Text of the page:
Practical Ecommerce

Avoid ‘saving money’ content if you want higher-end clients

How do you position your ecommerce products and services? Are your items, on average, more expensive than your competitors? Do you offer high-end, custom products that shoppers can’t find elsewhere?

Or do you offer discounts, packages, or bulk purchases? They create an entirely different positioning for your ecommerce site as a place to get a bargain.

And what if you have a mixture of both — expensive and cheap?

Last week I ran through the sales figures for my bridal and corporate event orders, and rental and purchase orders.

While the average bridal rental spend has risen — likely due to my $200 minimum rental threshold introduced a year ago — the average bridal purchase spend had fallen from the year prior. Fewer couples than the year prior spent more than $200 on items bought (not rented) to reach the free shipping threshold.

Why was this, I wondered?

In addition, the items totaling more than $200 (and thus qualifying for free shipping) were heavy and mostly sent outside Melbourne, Australia, completely chewing through my profit.

So I deleted the free shipping offer.

And then I had a phone call this week from a wedding planner. She had found my website via my blog post, “Save $$$: Book Your Mid-Week Wedding At These Melbourne Venues.”

This blog post, written March 1, 2016 and updated with new pricing in 2017, remains my most popular as it lists a number of popular Melbourne venues and their minimum spends for Friday, Saturday, and Sunday weddings, as well as for weddings booked Monday to Thursday.

As I talked with the wedding planner, she revealed she was a little confused as my website offered both bespoke (custom) products, as well as items that were a “complete steal.”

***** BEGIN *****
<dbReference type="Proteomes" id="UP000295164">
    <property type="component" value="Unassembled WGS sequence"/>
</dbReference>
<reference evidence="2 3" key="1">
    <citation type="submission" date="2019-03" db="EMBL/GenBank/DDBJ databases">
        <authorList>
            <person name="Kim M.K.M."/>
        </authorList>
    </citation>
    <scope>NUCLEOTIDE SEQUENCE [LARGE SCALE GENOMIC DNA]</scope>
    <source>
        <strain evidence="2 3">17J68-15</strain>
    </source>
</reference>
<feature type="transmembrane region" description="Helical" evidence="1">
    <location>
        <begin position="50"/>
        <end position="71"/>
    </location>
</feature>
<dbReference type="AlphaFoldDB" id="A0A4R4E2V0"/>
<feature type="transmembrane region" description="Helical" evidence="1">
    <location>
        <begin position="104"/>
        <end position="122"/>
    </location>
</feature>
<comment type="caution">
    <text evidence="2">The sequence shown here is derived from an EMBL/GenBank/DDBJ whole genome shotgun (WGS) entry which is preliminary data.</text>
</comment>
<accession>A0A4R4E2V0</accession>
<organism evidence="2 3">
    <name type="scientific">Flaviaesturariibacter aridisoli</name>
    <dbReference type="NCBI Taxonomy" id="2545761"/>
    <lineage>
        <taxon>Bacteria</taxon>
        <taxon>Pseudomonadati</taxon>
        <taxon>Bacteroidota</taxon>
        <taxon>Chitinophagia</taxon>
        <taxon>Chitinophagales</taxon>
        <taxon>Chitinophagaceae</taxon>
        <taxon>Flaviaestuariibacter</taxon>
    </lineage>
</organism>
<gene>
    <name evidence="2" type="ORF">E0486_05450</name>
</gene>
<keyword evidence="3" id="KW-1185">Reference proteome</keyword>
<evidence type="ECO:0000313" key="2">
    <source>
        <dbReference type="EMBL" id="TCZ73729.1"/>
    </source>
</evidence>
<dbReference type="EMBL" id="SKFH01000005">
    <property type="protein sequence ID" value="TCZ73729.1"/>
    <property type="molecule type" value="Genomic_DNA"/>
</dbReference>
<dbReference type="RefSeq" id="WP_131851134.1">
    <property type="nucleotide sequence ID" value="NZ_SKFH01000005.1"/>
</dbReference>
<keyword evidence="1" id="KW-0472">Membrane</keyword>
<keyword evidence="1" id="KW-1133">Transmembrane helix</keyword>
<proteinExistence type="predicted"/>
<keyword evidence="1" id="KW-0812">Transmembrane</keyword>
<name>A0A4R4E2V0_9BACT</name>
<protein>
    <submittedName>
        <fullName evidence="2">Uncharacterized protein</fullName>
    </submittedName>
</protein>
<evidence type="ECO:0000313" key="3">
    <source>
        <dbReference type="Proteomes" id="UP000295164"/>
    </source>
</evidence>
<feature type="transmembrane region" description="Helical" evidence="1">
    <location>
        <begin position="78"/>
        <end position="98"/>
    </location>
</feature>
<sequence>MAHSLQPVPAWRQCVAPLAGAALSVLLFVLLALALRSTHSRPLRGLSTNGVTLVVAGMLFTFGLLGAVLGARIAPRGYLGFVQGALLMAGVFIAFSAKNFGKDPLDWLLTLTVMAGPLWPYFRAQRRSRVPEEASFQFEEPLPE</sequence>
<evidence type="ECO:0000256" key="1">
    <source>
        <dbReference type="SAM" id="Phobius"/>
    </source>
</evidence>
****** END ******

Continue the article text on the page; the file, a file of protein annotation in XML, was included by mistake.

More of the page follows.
“So I thought based on your blog post, all of your stuff would be affordable — and some of it is — but you also have really unusual, quite expensive decorations,” she said.

We finished the conversation with her compiling a list of décor her client wanted, as well as a few special items she didn’t expect to find.

I realized that if I wanted to position My Wedding Décor as a website with upscale, hard-to-get products, I need to reassess some of the cheaper products, and revamp not only my product descriptions, but also my blog posts and, possibly, my social media posts.

I currently have 18 out of 94 blog posts that address “saving money.” Thus nearly 20 percent of my blog content is the type that might attract budget-sensitive couples.

Other words that may currently draw lower-spending shoppers include “budget” (14 blog posts), “package” and “cheap” (12 blog posts each), “discount” (seven blog posts), and “DIY” (five).

Of the 18 “saving money” blog posts, eight were written in 2015, six in 2016, and four were created this year.

While I concentrate less on price-driven posts now, the age of the previous posts may cause them to receive Google ranking priority, And their popularity continues to attract potential customers who think I offer cut-price products. I plan on rewriting those posts.

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